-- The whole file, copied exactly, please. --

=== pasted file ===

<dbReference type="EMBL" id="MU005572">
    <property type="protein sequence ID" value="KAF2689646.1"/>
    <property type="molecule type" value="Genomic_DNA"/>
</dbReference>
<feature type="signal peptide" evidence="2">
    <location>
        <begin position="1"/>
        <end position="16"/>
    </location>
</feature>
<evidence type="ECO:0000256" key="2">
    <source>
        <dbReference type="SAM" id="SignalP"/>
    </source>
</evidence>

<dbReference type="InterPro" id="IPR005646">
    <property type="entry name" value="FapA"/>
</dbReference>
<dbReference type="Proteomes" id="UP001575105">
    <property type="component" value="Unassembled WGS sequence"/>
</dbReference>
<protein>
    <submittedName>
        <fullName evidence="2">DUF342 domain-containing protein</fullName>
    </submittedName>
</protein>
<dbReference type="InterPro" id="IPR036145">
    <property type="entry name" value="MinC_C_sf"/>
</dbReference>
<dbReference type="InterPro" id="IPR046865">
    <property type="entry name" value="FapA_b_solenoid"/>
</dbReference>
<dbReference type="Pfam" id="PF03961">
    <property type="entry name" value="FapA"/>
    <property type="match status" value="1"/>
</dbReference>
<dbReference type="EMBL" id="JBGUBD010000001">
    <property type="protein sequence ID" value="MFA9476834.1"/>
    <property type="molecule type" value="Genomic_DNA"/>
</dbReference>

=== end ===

<dbReference type="EMBL" id="MU005572">
    <property type="protein sequence ID" value="KAF2689646.1"/>
    <property type="molecule type" value="Genomic_DNA"/>
</dbReference>
<feature type="signal peptide" evidence="2">
    <location>
        <begin position="1"/>
        <end position="16"/>
    </location>
</feature>
<evidence type="ECO:0000256" key="2">
    <source>
        <dbReference type="SAM" id="SignalP"/>
    </source>
</evidence>

<dbReference type="InterPro" id="IPR005646">
    <property type="entry name" value="FapA"/>
</dbReference>
<dbReference type="Proteomes" id="UP001575105">
    <property type="component" value="Unassembled WGS sequence"/>
</dbReference>
<protein>
    <submittedName>
        <fullName evidence="2">DUF342 domain-containing protein</fullName>
    </submittedName>
</protein>
<dbReference type="InterPro" id="IPR036145">
    <property type="entry name" value="MinC_C_sf"/>
</dbReference>
<dbReference type="InterPro" id="IPR046865">
    <property type="entry name" value="FapA_b_solenoid"/>
</dbReference>
<dbReference type="Pfam" id="PF03961">
    <property type="entry name" value="FapA"/>
    <property type="match status" value="1"/>
</dbReference>
<dbReference type="EMBL" id="JBGUBD010000001">
    <property type="protein sequence ID" value="MFA9476834.1"/>
    <property type="molecule type" value="Genomic_DNA"/>
</dbReference>